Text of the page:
Finally, there was a fair amount of discussion on the problem of expedited child support modification hearings for reservists being called to active duty. Reservists called to active duty could have a substantial decrease in income, possibly for an expended period of time! Income withholding would be shifted from the employer to the military, which could result in the accumulation of a substantial arrearage and/or the inability of the reservist to support themselves. The "bottom line" to this discussion was that when the reservist-parent is notified to "get his things in order", one of those things should be to file a motion for child support modification with the court. Without that, the Indiana court CANNOT retroactively modify the support obligation! National action to include language in the "Soldiers and Sailors Relief Act" (which prevents foreclosure of active duty military homes and other things) could address this problem for all states, but as yet, that hasn't happened. The courts will be requested to expedite hearings, but most courts would be hard-pressed to even get an emergency hearing scheduled within 30 days. The Soldiers and Sailors Relief Act does (supposedly) prevent any hearings in the reservist's absence, so the matter would be continued until their return. Of course, there is a matter of "recovery" if support is retroactively reduced. Judge Ayres thought that the feds should be required to make up the support deprived from children. I'd agree, but extend it to say that they should also make up the self-support deprived for the reservist at the same time! When the family suffers economic hardship, it should NOT just be the noncustodial parent who does all the suffering.

Again, thanks to Jerry Jarman for bringing this last item to the attention of the Committee and our state senators. I encourage others of you to speak up when you find these issues which need attention!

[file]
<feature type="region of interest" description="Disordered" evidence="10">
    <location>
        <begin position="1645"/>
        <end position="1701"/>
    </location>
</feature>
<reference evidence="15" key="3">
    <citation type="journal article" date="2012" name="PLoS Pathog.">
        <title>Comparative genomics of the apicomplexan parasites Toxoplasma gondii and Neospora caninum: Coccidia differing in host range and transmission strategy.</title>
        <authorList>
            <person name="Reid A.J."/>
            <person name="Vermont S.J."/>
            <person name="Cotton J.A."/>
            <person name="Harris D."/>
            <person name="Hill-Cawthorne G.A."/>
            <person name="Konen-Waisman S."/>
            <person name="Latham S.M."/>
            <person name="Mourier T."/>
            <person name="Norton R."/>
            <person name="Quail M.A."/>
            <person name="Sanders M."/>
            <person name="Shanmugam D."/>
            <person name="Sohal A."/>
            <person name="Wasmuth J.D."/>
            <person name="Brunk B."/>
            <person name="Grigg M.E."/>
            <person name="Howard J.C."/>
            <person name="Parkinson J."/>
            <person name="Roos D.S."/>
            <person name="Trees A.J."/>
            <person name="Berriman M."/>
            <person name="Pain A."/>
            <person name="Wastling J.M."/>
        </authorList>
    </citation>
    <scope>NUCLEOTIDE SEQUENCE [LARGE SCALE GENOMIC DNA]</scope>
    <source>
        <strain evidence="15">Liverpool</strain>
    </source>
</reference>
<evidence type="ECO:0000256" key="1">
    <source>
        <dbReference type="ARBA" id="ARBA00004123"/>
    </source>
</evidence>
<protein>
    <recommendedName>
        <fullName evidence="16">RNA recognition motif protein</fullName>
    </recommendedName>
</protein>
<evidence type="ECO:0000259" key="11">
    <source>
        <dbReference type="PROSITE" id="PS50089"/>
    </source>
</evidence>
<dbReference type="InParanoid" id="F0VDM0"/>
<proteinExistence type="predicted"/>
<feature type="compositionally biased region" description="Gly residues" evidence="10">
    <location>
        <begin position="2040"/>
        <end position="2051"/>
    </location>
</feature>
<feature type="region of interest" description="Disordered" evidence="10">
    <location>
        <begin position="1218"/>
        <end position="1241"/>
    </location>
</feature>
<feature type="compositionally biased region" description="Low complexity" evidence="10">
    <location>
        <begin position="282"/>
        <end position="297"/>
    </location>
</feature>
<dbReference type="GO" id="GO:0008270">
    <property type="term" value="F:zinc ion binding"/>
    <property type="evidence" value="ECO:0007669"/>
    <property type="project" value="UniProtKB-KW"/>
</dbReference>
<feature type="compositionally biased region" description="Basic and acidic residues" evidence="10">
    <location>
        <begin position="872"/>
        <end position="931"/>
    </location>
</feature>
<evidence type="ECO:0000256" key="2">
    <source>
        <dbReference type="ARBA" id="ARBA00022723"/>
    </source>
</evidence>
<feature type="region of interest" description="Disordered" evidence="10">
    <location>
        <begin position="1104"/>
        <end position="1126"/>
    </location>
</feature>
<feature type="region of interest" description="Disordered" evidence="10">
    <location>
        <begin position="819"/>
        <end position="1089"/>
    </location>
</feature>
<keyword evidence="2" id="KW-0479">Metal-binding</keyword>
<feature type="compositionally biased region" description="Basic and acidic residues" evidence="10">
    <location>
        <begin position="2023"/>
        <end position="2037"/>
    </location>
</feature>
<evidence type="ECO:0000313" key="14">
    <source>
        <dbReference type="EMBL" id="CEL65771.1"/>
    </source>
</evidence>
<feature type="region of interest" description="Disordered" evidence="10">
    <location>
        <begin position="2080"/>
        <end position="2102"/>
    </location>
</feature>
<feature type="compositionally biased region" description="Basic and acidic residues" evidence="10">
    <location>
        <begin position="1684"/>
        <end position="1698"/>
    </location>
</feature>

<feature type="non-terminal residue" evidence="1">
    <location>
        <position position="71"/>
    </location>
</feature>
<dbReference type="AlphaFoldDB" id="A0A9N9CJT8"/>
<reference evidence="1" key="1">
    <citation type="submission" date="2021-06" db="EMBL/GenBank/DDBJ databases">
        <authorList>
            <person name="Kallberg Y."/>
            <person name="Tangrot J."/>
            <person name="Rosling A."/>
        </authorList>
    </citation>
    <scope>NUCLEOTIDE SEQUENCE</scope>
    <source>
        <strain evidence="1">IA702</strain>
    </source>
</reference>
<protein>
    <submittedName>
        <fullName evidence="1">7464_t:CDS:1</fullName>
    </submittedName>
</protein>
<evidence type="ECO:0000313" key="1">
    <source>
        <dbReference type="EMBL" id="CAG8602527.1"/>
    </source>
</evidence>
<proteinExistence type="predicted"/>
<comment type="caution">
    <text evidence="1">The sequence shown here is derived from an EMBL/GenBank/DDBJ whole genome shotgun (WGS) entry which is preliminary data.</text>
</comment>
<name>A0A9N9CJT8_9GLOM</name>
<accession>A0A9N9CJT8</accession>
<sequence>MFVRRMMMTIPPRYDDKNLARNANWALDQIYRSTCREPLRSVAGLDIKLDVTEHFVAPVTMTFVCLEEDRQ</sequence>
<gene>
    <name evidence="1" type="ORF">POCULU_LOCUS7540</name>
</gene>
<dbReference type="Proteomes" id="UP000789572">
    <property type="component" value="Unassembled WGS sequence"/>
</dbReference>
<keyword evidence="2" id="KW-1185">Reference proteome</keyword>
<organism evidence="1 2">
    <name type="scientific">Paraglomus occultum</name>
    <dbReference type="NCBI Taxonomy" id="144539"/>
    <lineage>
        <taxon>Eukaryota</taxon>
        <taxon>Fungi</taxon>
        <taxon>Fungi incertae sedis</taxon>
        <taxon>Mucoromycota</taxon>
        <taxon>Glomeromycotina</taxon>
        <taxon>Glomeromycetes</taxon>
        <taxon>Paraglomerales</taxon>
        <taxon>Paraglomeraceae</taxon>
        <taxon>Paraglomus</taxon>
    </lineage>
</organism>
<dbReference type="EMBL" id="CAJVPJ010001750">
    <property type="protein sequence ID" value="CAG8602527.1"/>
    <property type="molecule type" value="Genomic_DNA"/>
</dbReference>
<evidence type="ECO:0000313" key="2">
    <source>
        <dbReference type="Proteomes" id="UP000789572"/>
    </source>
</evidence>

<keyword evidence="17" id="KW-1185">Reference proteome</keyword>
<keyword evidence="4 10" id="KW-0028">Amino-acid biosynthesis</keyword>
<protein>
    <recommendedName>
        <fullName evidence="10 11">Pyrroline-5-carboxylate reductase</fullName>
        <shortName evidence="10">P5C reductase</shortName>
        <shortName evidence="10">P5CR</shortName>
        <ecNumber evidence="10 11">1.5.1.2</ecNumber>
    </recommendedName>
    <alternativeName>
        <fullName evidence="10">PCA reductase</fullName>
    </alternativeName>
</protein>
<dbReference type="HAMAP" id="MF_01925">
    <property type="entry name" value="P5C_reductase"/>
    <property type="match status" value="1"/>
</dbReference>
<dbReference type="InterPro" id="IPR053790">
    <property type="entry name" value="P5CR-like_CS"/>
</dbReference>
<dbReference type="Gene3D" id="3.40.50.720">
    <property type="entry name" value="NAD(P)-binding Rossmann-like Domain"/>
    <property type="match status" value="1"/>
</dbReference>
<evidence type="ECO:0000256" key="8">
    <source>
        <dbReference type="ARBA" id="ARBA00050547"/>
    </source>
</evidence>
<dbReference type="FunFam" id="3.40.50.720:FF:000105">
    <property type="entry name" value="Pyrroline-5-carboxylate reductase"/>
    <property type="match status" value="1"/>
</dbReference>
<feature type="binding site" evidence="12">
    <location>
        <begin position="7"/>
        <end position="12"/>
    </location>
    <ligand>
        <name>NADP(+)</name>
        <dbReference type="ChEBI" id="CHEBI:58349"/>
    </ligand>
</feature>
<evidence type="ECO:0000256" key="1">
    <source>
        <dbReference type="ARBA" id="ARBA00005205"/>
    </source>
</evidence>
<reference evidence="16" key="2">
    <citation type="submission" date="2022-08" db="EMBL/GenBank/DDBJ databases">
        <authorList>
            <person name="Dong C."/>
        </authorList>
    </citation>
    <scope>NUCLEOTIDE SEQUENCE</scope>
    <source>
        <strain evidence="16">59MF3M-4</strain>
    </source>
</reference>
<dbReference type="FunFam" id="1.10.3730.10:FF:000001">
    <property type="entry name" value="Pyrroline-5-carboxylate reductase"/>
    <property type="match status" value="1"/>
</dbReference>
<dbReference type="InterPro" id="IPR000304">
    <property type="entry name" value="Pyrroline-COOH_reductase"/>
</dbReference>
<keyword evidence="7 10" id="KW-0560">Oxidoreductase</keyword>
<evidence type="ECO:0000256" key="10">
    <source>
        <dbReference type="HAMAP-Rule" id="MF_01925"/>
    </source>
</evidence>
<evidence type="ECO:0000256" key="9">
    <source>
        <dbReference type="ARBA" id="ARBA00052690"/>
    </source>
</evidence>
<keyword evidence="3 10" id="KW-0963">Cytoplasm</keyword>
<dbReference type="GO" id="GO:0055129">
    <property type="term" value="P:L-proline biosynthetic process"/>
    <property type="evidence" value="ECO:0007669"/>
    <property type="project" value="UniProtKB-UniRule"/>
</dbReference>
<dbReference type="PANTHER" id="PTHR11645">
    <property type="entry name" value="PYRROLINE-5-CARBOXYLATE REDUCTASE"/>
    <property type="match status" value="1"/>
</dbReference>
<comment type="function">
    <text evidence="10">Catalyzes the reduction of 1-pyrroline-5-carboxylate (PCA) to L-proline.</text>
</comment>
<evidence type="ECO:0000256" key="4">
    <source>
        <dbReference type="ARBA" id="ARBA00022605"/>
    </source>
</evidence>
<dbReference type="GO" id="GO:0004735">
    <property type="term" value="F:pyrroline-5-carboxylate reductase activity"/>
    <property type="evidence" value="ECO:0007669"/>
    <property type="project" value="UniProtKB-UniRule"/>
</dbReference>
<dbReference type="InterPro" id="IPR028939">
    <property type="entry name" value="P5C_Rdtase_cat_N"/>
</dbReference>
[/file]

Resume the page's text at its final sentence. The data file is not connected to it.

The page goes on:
One such issue is the matter of Indiana child support guidelines. Four years have passed since the last changes were determined and adopted (1998). The feds require that CS Guidelines be reviewed every 4 years to make sure that they continue to be economically justifiable and applied equitably. That review will happen over the course of the spring and summer, possibly culminating in a presentation to the statewide Judicial Conference in December. I will let you know where email can be sent to the Committee, as well as the time/place for a public hearing (probably July 19th in the Supreme Court chambers). As indicated above, the Committee DOES listen to individuals! Items of concern which have been brought to their attention already include the 10% credit (one Committee member said that noncustodials "..should not be paid to see their kids..", which is now she sees the 10%! Your observations may differ!!!), treatment of Subchapter S income for minority business owners, abatement during extended visitation (how much, what constitutes "extended visitation"?), abatement of support while incarcerated ("..ain't gonna happen..!"), and others. If you have identified your concerns, get your thoughts together in preparation for your upcoming opportunity to make a difference! You may not even have to take a day off work to do it!

I apologize for the length of this email, but without the regular production of a PACE newsletter, still wanted you to know that things continue to happen... more good than bad... for non-intact Indiana families. As usual, there is always more need than the existing manpower can address. If you have the time and interest, but don't know where you can be effective, please let me know: I have some suggestions! There are things which may not take more than a few hours a month, and there are things which could take several hours a week. You determine how big a difference you want to make, and how much time you have to do it. There's no lack of opportunity!

I wish you and your children well.

Bob Monday
President, Parents & Children's Equality
CRC of Indiana